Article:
What’s in a name? For Berkeley drummer/composer Jared Baird, finding the perfect moniker for his Hammond B-3 powered trio marked a major step in uniting two distinct facets of his life. An English teacher at Marin Academy by day (he also spent six years on faculty at Berkeley High), Baird holds down Jupiter’s Tuesday Jazzidency series through the end of June with The Bricoleurs.
He lifted the band’s name from Michael Chabon’s book, The Amazing Adventures of Kavalier & Clay, in a moment of inspiration when “one of the characters discovers this artistic approach to making comic books borrowing from the French avant garde,” Baird says. “The thought hit me that it’s a great visual metaphor for what I want to do, evoking this idea of bricolage, pulling from all these different elements. Later I came to learn that in common French a bricoleur is a handyman, a tinkerer, or an amateur, and l liked the spirit of that. I approach my music like a professional, but I don’t really play music for a living.”
For Baird, bricolage comes into play via the band’s repertoire, which draws from the golden age of hard bop, circa 1955-65, when the rip-snorting music of B-3 greats like Jimmy Smith, Brother Jack McDuff, Dr. Lonnie Smith, and Don Patterson could be found on juke boxes as well as classic records released on Blue Note and Prestige. The cut and paste aesthetic comes into play when the collective trio applies its soul jazz sensibility to tunes by leading contemporary players.
Baird launched the group last year with rising San Jose B-3 organist Brian Ho (who can often be found working with Oakland guitar master Calvin Keys) and Portland-based guitarist René Planchon, with whom he started playing in high school. They’re often joined by saxophonist Tony Peebles, a mainstay in the Grammy Award-winning Pacific Mambo Orchestra.
While Baird harbored a passion for music since his teen years, he packed away his drum kit after following his girlfriend (now wife) Michelle to Berkeley in 2001 after she enrolled in a PhD history program at Cal. Her encouragement led him to get his groove back. “She said there’s a big piece missing for you,” he recalls. “You’ve got to start playing again. Slowly I pulled myself back into it.”
He introduced himself into the Bay Area mix by assembling the soul combo Miss Hix and The Superthicks, a group that performed regularly at the Boom Boom Room. “That was a really fun band,” he says. “We focused on originals, or we did clever arrangements of covers. We had a powerful vocalist Carrie Hicks and we played around a lot, but after several years we were getting some feedback that we had hit a ceiling and weren’t able to break through to weekends at the Boom Boom Room.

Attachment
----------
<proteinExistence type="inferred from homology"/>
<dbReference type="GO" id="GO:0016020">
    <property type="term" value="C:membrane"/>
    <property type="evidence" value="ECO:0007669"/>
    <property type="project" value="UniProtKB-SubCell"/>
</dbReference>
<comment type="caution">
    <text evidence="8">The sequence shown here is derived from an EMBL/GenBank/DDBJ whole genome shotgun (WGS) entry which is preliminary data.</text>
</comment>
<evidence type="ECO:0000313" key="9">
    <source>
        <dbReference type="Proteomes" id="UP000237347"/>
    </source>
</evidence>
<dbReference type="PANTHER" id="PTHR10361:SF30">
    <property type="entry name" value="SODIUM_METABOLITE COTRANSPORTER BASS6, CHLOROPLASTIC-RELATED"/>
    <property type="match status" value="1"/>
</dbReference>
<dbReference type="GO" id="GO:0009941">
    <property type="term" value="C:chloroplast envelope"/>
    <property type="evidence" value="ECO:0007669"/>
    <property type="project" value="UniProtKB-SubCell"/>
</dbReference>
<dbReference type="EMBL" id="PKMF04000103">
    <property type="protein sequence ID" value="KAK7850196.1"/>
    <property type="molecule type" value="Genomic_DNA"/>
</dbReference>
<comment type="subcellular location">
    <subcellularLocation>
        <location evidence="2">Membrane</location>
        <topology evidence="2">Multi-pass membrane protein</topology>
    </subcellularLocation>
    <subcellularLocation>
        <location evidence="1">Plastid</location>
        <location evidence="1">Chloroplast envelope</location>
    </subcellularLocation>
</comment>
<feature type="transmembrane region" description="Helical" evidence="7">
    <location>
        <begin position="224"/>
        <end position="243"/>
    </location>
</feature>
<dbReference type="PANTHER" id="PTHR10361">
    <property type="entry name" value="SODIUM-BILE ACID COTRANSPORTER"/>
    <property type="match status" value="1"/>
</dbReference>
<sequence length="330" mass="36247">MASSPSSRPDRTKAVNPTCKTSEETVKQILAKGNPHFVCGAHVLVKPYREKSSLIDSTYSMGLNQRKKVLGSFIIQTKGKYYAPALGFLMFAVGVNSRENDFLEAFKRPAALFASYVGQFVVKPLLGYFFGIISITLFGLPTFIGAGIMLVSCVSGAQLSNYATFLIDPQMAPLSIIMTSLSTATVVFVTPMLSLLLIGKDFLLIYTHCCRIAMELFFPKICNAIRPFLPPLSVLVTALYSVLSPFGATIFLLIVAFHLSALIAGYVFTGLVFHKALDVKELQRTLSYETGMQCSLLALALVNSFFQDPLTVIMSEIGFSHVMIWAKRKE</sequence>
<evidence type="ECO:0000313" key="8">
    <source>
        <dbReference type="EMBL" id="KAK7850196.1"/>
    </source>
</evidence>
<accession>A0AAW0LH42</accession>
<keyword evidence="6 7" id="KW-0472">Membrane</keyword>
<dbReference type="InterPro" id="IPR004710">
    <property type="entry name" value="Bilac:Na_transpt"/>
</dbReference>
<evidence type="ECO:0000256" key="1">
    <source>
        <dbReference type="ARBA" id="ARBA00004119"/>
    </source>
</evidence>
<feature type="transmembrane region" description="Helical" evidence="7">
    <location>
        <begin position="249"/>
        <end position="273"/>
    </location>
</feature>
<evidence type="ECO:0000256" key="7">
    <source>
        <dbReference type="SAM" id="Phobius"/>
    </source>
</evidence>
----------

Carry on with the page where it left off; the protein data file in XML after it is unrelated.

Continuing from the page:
He connected with some of the region’s top jazz players when he answered a Craig’s List ad for a gig with the George Lacson Project, a group that connected him with Berkeley B-3 expert Wil Blades, trumpeter Anthony Ant, and eventually saxophonist Tony Peebles. He and Peebles decided to share an Oakland rehearsal space, and when Baird mentioned he was interested in starting an organ-based band Peebles told him to check out a group playing at the DoubleTree in the Berkeley Marina (where drummer Josh Jones now holds down a regular Saturday gig).
“I got to sit in and play with Brian,” Baird says, “and I knew I’d found my guy.”
Recommended gigs: Pretty Gritty Trio at Jupiter; Charlie Hunter and co at the Ivy Room
Since moving to the Bay Area three years ago guitarist Justin Rock has become an important new voice and mover and shaker on the scene. He brings his Pretty Gritty Trio featuring drummer extraordinaire Hamir Atwal and 19-year-old bassist Logan Kane to Jupiter on Wednesday June 15. “I’ve been calling it the Pretty Gritty Trio,” Rock says. “The music’s kind of like that, pretty and gritty, not one or the other. We play some originals but mostly focus on standards.”
Seven-string guitar star and Berkeley native Charlie Hunter gets close to home on Friday when he plays Albany’s Ivy Room with his new trio featuring Berkeley drum maestro Scott Amendola and the brilliant New York cornetist Kirk Knuffke, heard recently around the Bay Area with drummer Allison Miller’s Boom Tic Boom.
Andrew Gilbert writes a weekly music column for Berkeleyside. He also reports for the San Jose Mercury News, San Francisco Chronicle, and KQED’s California Report. Read his previous Berkeleyside reviews.
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